I’ve done a few experiments in adding color to printed circuit boards. These experiments used a process known as pad printing, and so far all indications are that pad printing is a viable process for truly multicolor artistic PCBs. For this year’s DEF CON, I’m stepping things up and taking them to their logical conclusion. I’m making true multicolor PCBs with orange and blue ink. This is, I believe, the first time this has ever been done with printed circuit board art, and it is certainly the first time it has ever been documented.
You may be wondering why I need more color on my boards. It’s that time of year again where PCB artisans all around the world are gearing up for
badgecon DEF CON. For the last few years, independent badge makers have come together to form a demoscene of hardware creation. This year, add-ons for badges are a thing, and everyone is getting in on the game. Tindie is filled with amazing electronic badges and add-ons that will be found at this year’s DEF CON. There are badges featuring the Cromulon from Rick and Morty, baby Benders from Futurama, pikachus, and glowing tacos.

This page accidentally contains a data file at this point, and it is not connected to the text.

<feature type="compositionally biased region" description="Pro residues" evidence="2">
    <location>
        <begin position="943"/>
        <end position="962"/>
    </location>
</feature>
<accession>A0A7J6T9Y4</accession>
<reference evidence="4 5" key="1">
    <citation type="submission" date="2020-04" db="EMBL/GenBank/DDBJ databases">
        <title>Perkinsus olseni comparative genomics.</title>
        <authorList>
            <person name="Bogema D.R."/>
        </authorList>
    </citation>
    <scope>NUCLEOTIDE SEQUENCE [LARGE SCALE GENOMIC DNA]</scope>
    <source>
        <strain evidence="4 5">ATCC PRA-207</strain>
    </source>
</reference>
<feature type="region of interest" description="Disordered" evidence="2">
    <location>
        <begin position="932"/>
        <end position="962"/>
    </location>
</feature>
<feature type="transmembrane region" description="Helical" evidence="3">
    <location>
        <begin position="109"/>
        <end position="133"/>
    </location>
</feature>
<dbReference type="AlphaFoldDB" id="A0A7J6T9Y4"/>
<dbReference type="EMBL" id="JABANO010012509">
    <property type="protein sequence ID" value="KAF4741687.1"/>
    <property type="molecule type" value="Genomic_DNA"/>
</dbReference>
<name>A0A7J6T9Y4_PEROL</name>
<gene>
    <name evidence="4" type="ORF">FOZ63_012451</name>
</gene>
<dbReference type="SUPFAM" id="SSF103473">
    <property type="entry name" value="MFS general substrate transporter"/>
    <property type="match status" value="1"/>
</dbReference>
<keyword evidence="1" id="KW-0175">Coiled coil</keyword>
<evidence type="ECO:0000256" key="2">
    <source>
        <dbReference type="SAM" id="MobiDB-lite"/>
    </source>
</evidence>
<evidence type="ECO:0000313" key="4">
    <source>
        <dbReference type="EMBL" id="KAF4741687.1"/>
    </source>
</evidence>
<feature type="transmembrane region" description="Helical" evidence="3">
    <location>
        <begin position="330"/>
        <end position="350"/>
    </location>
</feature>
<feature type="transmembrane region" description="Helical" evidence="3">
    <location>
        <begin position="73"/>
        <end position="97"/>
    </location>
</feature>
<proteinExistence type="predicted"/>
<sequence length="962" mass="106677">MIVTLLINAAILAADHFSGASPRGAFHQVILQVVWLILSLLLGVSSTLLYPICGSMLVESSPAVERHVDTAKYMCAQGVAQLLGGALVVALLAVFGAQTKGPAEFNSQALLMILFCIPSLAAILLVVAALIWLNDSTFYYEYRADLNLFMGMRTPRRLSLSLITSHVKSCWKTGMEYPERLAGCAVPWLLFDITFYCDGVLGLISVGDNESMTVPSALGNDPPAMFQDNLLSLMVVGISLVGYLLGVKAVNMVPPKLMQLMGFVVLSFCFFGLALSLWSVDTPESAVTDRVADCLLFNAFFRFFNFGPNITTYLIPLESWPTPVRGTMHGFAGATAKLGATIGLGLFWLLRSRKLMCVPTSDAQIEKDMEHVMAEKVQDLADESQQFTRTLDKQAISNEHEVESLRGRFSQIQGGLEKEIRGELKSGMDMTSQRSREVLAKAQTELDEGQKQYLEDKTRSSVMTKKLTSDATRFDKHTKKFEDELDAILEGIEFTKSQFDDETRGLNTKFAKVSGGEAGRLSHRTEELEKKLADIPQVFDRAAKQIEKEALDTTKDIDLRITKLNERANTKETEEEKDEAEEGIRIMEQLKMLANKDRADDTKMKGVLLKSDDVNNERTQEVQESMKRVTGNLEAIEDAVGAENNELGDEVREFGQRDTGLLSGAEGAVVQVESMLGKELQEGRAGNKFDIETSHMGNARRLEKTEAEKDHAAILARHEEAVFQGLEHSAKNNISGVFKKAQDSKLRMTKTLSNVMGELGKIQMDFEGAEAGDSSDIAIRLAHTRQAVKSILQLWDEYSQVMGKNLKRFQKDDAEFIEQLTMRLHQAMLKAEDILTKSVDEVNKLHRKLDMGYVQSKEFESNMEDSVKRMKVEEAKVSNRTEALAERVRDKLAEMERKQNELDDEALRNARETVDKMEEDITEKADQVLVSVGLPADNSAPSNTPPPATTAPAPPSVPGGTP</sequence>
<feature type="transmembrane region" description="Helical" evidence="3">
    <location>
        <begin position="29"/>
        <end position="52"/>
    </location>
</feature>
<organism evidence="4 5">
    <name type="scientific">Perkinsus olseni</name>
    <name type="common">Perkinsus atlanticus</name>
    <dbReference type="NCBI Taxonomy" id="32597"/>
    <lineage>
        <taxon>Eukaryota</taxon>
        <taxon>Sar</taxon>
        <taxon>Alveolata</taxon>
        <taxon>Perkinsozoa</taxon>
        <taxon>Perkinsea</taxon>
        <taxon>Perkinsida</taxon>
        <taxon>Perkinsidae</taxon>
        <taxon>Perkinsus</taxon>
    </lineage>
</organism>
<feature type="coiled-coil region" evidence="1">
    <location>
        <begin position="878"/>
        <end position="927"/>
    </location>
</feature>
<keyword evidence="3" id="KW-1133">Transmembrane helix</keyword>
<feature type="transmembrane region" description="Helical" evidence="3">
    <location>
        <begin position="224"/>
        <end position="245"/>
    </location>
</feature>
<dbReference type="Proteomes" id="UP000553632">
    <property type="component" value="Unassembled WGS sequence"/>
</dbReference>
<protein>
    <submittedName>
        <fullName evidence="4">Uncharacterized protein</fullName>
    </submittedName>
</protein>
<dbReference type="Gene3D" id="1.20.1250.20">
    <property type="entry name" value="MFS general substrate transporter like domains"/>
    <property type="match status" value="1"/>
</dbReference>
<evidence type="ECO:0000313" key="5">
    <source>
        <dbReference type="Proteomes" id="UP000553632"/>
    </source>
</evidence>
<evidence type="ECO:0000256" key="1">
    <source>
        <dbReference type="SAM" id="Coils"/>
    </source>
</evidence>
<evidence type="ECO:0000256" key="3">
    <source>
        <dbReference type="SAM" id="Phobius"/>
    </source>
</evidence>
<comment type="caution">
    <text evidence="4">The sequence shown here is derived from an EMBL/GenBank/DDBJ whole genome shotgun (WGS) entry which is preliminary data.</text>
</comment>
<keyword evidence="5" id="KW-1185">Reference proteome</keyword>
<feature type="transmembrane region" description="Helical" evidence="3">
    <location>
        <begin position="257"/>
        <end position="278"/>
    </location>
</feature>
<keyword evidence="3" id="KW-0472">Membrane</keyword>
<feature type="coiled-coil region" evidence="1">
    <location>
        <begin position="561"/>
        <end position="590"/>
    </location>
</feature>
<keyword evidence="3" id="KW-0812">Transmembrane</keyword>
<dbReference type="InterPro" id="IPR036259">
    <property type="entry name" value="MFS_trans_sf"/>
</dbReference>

This is all about badge art, but when it comes to rendering an image in fiberglass and soldermask, everyone is working with a limited palette. Yes, you can get pink and orange soldermask, but I can’t find a place that will do it inexpensively. For any PCB, your choice of colors are only green, red, yellow, blue, purple, black, or white. No, you can’t mix them.
But I want both orange and blue, on the same board, cheaply and easily — here’s how I did it.
The Idea Behind The Tide Pod Add-On
If there’s one thing Millennials like, it’s avocado toast. And student loan debt. And smartphones, they can’t get their faces out of those damn smartphones. Most of all, Millennials can’t get enough Tide Pods. The Tide Pod Challenge is the biggest fad of the last few years, surpassing even fidget spinners as the most culturally relevant trend of this decade.